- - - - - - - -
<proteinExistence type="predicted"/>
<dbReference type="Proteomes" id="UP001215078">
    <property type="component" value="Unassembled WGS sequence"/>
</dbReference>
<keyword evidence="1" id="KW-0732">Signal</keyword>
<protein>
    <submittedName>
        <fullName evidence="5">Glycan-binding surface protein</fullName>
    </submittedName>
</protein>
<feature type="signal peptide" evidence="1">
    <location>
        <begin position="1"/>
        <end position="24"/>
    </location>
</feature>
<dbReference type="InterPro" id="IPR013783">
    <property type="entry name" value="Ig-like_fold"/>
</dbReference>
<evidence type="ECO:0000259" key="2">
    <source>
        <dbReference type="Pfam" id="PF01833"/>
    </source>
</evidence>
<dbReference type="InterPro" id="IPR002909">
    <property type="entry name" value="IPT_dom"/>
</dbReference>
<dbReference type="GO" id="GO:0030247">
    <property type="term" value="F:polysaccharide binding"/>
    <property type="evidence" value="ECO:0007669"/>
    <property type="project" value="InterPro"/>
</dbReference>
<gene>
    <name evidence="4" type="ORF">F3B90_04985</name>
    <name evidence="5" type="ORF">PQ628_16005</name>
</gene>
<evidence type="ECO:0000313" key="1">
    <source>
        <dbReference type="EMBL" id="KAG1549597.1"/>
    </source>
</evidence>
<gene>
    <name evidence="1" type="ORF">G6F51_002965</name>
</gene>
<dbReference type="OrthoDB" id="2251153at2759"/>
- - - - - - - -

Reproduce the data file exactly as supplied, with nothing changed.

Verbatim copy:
<proteinExistence type="predicted"/>
<dbReference type="Proteomes" id="UP001215078">
    <property type="component" value="Unassembled WGS sequence"/>
</dbReference>
<keyword evidence="1" id="KW-0732">Signal</keyword>
<protein>
    <submittedName>
        <fullName evidence="5">Glycan-binding surface protein</fullName>
    </submittedName>
</protein>
<feature type="signal peptide" evidence="1">
    <location>
        <begin position="1"/>
        <end position="24"/>
    </location>
</feature>
<dbReference type="InterPro" id="IPR013783">
    <property type="entry name" value="Ig-like_fold"/>
</dbReference>
<evidence type="ECO:0000259" key="2">
    <source>
        <dbReference type="Pfam" id="PF01833"/>
    </source>
</evidence>
<dbReference type="InterPro" id="IPR002909">
    <property type="entry name" value="IPT_dom"/>
</dbReference>
<dbReference type="GO" id="GO:0030247">
    <property type="term" value="F:polysaccharide binding"/>
    <property type="evidence" value="ECO:0007669"/>
    <property type="project" value="InterPro"/>
</dbReference>
<gene>
    <name evidence="4" type="ORF">F3B90_04985</name>
    <name evidence="5" type="ORF">PQ628_16005</name>
</gene>
<evidence type="ECO:0000313" key="1">
    <source>
        <dbReference type="EMBL" id="KAG1549597.1"/>
    </source>
</evidence>
<gene>
    <name evidence="1" type="ORF">G6F51_002965</name>
</gene>
<dbReference type="OrthoDB" id="2251153at2759"/>